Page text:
This lens would enable the manufacture of tiles using only sunlight and lunar soil. Such a solution would be simple and low weight—a significant advantage given that transporting construction materials from Earth is costly and logistically challenging.
“This process has some outstanding advantages over other suggested manufacturing methods on the moon,” Ginés Palomares said. “The first is the use of virtually inexhaustible materials and energies: sunlight and moon dust. We consider that paving can be created sustainably with this technique.”
Another advantage is the simplicity of the design and low weight of the required equipment compared to other ideas that have been proposed for the heating of moon dust, such as using microwave or electric ovens.
“This equipment could be easily transported to the moon in a space rocket,” Ginés Palomares said.
Kevin Farries, a structural engineer at the University of Adelaide in Australia, who was not involved in the study but has undertaken similar research, told Newsweek that the latest paper was a “significant” addition to the field.
“The method is very promising, and is probably the most effective demonstration to date,” Farries said.
But the researcher said there are still many unknowns with this method. For example, he said the authors have not been able to produce a complete seal between the interlocking tiles, leaving gaps within and between the units.
“This might still be effective in reducing dust from passing vehicles, but it is not certain it will eliminate it,” he said.
Before this method could be applied to the moon, more research would need to be conducted. For example, the performance of the tiles beneath a rocket thruster would need to be tested, the researchers said. Manufacturing the tiles in low gravity conditions would also need to be addressed. This could be achieved by using parabolic flights that mimic the effects of low gravity in Earth’s atmosphere.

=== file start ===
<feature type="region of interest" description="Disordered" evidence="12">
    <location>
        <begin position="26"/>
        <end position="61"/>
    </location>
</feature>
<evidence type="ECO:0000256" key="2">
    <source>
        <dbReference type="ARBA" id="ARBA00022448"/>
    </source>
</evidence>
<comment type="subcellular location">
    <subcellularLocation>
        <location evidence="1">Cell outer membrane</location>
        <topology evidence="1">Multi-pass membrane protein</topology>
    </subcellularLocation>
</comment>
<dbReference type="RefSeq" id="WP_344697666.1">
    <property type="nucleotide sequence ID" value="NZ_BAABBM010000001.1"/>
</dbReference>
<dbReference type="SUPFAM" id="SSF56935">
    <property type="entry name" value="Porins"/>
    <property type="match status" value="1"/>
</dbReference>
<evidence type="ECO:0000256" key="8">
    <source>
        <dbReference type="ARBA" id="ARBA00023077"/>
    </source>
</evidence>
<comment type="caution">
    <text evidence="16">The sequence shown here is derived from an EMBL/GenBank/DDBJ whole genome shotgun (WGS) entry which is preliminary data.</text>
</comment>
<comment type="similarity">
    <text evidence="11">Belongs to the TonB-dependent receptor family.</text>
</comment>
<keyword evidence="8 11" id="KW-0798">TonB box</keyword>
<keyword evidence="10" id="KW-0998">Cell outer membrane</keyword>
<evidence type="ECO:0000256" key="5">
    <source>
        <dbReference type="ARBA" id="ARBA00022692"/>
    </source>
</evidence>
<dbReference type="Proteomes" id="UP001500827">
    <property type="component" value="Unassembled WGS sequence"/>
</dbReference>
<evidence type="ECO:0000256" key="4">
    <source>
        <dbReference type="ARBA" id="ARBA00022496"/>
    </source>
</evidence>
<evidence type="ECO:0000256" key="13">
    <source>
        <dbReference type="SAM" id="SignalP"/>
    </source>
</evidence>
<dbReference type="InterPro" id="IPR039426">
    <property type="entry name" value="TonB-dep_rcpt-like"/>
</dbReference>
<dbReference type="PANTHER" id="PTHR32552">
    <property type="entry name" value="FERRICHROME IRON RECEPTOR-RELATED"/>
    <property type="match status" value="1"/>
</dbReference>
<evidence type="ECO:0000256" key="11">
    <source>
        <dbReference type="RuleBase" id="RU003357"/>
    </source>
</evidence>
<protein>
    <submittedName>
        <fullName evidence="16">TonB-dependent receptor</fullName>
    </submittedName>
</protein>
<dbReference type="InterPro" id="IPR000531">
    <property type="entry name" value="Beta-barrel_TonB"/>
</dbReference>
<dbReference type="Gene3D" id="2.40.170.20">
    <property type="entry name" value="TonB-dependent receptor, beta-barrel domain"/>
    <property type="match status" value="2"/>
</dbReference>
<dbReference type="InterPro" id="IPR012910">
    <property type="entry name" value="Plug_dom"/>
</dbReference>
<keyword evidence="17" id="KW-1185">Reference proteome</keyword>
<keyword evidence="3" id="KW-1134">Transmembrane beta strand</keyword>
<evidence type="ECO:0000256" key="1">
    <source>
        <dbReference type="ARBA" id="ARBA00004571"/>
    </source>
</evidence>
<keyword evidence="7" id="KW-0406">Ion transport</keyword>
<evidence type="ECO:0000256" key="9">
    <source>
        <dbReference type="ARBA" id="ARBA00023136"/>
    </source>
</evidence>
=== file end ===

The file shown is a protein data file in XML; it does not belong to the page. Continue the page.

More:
Furthermore, the technology would need to be approved by space agencies, although once this happens the system could be easily transferable to the lunar surface, the researchers said.
“We have laid the foundations for paving roads on the moon, using raw materials widely available on the moon and using relatively simple equipment,” Ginés Palomares said.
Alex Ellery, a researcher in the Department of Mechanical & Aerospace Engineering at Carleton University in Canada, who was also not involved in the research, told Newsweek the latest study is interesting and that its strength lies in characterizing the properties of the melted lunar soil substitute.
Another positive result was that the tiles displayed superior compressive strength to most concretes, he said.
But Ellery said he is not convinced that a CO2 laser is a good analogue of concentrated sunlight as would be generated by the type of lens used in the study.
“So, I regard this as a valuable material science background study but not a direct simulation of a lunar-specific optical technology,” he said. “However, I think they have shown that developing paving on the moon is a work in progress.”
Update 10/13/23, 4:09 p.m. ET: This article was updated with comment from Alex Ellery.